Partners: Collaboration between Dr Stephens and The Cairns Institute and Queensland Health and others TBA


17. Substance misuse and therapeutic intervention in northern Australia

Dr Anne Stephens has led a research team at the Cairns Institute submitted their final report for Lives Lived Well Australia Inc., to evaluate the outcomes of alcohol and drug rehabilitation services in far north Queensland.

Partners: Collaboration with JCU School of Public Health, Psychology and The Cairns Institute, Lives Lived Well, and researchers the University of Newcastle.


18. Training for impact: Adult education and community development

Dr Anne Stephens’ work continues with Wontulp bi-Buya College in Cairns, evaluating the impact of adult education and training in the field of community development and organisation, leadership and addictions management.  

Two commissioned evaluations have been submitted for funding bodies:  TEAR Australia and the Healing Foundation.

Stephens, A. (2014). Training for impact: Building an understanding of community development training and Aboriginal and Torres Strait Islander community development outcomes. Cairns: James Cook University. DOI 10.13140/2.1.2989.9208

Stephens, A. (2014). Training for impact: Healing and recovery from trauma through training. Cairns: James Cook University.

The College obtained funding from the National Suicide Prevention strategy to establish and deliver training in Cert 3 Mental Health (Suicide Prevention) that will develop whole-of-community based suicide prevention plan.  A programme evaluation report will be submitted in June 2015.

Partners: Collaboration between Dr Stephens (TCI), Wontulp Bi-Buya College, TEAR Australia, The Healing Foundation, DoHA National Indigenous Suicide Prevention Strategy


19. Remote Indigenous Gardens (RIG) Network

Dr Anne Stephens has maintained an active engagement with the RIG network helping to establish its presence on Cape York and assist in the development of quality, well-researched resources. She contributed to and reviewed Food and other gardens in and about remote communities. A Guide – planning considerations and project opportunities is commissioned by the Department of Families, Housing, Community Services and Indigenous Affairs, published October, 2013.

Partners: JCU & FoodSwell Inc. t/a the RIG network


20. Accounting for Agriculture in place-based frameworks for regional development

The research team lead by Jim Turnour has completed focus group workshops in Canberra, Brisbane and Innisfail with transcript analysis completed. The team is now undertaking an online survey and a series of case studies in the pilot region the Wet Tropics of North Queensland.  Case studies include: (i) sugar / dairy industry; (ii) agri-tourism; (iii) natural resource management; and (iv) supply chain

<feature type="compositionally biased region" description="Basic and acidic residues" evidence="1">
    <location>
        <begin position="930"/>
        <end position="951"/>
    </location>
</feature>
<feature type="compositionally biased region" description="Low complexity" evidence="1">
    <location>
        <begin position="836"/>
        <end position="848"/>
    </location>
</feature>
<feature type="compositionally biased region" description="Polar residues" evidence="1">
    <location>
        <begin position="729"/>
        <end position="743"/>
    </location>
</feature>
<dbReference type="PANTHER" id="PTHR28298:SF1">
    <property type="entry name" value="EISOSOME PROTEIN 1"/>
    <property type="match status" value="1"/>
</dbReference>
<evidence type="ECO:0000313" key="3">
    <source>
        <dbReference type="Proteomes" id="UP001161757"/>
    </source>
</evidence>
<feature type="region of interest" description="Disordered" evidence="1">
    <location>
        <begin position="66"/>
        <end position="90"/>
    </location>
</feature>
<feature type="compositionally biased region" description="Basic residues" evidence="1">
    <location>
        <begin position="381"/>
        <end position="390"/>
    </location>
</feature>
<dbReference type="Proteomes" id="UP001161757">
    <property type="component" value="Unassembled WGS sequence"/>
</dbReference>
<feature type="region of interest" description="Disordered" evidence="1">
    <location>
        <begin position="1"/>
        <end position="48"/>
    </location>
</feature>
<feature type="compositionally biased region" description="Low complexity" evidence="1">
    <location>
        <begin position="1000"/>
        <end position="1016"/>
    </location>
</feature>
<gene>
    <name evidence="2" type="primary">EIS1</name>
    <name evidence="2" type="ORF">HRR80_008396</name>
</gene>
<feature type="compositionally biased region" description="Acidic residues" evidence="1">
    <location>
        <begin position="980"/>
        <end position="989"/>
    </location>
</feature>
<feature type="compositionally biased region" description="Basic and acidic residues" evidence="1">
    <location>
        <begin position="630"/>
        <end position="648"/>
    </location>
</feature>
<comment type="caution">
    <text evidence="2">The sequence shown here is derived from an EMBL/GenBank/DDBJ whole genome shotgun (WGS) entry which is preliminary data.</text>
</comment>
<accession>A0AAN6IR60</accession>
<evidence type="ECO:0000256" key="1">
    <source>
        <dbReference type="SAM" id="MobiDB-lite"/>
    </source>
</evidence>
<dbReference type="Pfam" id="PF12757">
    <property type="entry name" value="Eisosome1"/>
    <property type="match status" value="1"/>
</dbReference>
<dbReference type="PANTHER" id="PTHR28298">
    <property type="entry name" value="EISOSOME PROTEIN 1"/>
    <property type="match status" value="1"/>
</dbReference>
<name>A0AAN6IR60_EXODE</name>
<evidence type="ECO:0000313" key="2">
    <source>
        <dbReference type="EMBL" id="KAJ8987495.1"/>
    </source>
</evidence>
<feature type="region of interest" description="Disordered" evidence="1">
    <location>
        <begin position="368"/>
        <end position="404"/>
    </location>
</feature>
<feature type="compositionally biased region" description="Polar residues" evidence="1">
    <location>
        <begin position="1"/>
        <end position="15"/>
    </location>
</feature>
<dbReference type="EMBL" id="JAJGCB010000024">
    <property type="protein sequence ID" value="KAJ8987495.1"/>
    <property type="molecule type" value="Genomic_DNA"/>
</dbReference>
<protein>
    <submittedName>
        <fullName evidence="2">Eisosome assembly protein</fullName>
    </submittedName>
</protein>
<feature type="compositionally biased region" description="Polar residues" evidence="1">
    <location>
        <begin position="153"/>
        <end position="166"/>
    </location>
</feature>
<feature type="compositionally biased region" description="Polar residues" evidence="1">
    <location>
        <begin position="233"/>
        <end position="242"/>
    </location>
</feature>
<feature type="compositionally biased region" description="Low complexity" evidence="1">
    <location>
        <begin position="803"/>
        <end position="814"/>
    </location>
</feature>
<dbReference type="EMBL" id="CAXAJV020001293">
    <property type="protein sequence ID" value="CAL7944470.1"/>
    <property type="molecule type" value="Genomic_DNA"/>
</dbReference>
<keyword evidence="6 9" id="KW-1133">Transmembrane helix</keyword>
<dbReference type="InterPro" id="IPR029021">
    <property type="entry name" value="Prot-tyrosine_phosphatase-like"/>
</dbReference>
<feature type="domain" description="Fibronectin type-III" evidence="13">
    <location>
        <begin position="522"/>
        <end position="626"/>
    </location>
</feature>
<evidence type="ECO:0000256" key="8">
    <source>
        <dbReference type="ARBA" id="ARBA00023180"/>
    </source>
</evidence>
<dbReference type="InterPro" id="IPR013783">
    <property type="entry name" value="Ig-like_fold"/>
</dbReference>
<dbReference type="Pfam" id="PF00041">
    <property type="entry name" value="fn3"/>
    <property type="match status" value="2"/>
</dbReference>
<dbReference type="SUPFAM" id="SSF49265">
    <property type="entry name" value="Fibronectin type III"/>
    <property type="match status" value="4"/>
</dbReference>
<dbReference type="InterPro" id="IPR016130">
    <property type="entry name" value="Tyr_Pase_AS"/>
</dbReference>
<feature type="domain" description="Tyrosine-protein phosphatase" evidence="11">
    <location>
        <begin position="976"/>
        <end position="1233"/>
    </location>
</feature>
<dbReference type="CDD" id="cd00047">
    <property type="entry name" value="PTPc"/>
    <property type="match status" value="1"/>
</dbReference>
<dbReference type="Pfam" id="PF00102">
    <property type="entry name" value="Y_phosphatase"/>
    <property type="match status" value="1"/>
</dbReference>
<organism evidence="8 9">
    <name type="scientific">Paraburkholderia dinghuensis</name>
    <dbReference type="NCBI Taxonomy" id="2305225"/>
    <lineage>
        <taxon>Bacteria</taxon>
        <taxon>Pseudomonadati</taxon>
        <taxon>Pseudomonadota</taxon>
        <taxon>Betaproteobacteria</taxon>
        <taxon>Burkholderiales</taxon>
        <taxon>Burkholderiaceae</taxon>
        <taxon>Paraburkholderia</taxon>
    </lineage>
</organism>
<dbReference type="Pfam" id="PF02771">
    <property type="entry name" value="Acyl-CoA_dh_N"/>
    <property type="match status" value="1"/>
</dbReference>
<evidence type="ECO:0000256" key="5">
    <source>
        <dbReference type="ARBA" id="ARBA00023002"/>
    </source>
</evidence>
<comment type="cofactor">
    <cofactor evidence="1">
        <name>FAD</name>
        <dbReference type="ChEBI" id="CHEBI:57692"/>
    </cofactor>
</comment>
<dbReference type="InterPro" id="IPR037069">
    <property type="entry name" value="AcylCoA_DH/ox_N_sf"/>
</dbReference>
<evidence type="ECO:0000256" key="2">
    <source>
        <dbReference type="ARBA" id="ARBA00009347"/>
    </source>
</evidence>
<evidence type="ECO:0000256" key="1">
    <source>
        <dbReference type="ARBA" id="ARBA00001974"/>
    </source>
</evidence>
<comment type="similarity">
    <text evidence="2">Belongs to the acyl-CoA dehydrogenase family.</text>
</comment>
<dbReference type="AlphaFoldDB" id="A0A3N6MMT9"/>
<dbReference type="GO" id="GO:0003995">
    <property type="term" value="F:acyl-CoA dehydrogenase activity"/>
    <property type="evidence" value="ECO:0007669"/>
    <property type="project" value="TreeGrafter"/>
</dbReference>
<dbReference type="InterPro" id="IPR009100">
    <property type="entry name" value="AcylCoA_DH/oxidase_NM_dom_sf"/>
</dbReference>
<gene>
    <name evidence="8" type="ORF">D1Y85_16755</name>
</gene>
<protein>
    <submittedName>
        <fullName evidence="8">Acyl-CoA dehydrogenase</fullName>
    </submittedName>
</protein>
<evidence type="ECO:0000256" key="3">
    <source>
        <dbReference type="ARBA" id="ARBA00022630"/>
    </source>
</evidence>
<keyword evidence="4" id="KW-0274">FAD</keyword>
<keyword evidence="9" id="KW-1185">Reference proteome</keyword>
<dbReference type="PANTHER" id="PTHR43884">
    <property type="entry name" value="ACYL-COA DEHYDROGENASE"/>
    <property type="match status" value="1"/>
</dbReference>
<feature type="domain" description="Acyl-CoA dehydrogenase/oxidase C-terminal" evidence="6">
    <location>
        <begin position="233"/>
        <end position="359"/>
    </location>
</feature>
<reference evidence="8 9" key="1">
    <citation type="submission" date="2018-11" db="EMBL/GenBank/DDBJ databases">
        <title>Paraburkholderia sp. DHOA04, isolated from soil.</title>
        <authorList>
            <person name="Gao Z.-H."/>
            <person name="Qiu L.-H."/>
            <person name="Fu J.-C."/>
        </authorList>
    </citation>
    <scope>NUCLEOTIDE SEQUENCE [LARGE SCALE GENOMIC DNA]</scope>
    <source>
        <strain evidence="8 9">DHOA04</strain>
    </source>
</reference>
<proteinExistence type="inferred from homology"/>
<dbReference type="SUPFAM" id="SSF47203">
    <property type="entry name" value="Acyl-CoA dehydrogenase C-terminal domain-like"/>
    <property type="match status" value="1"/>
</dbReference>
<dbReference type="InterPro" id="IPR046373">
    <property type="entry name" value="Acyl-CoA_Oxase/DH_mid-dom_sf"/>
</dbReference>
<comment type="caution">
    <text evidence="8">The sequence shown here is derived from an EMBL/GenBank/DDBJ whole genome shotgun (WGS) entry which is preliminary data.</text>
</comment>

Partner: JCU


21. RAPA Indigenous Heritage Program 

Prof Allan Dale (PI) and Jim Turnour are supporting the Rainforest Aboriginal Peoples' Alliance implement a project designed to promote Aboriginal rainforest peoples' cultural values. He is supporting the economic development components of the project working in partnership with RAPA to explore the economic opportunities that are available to Aboriginal people within the context of these cultural values.

Partners: JCU & Rainforest Aboriginal Peoples' Alliance


22. Valuing Darwin Harbour in a time of rapid social and economic change

This project identifies how people value Darwin Harbour and where in the Harbour these values exist. It also builds models of how anthropogenic change occurring in the catchments is likely to affect the identified values.

Partners: Australian Institute of Marine Science, Michael Douglas (TRaCK/RIEL), in-kind from Territory NRM, and endorsement from NT Environment Centre and Amateur Fishermen's Association of the Northern Territory.


23. ARC LP130100735 Improved Indigenous population projections for effective policy and planning

This project will use a range of methods to better understand the population dynamics of the Australian Aboriginal and Torres Strait Islander (Indigenous) population. This information will allow policy makers to better plan and target resources and help Indigenous organisations understand what is happening to the population in their community.

Partners: Australian National University, Dept of Social Services, Charles Darwin University, & University of Queensland


24. Social resilience benchmarking in the Northern Gulf region (2014)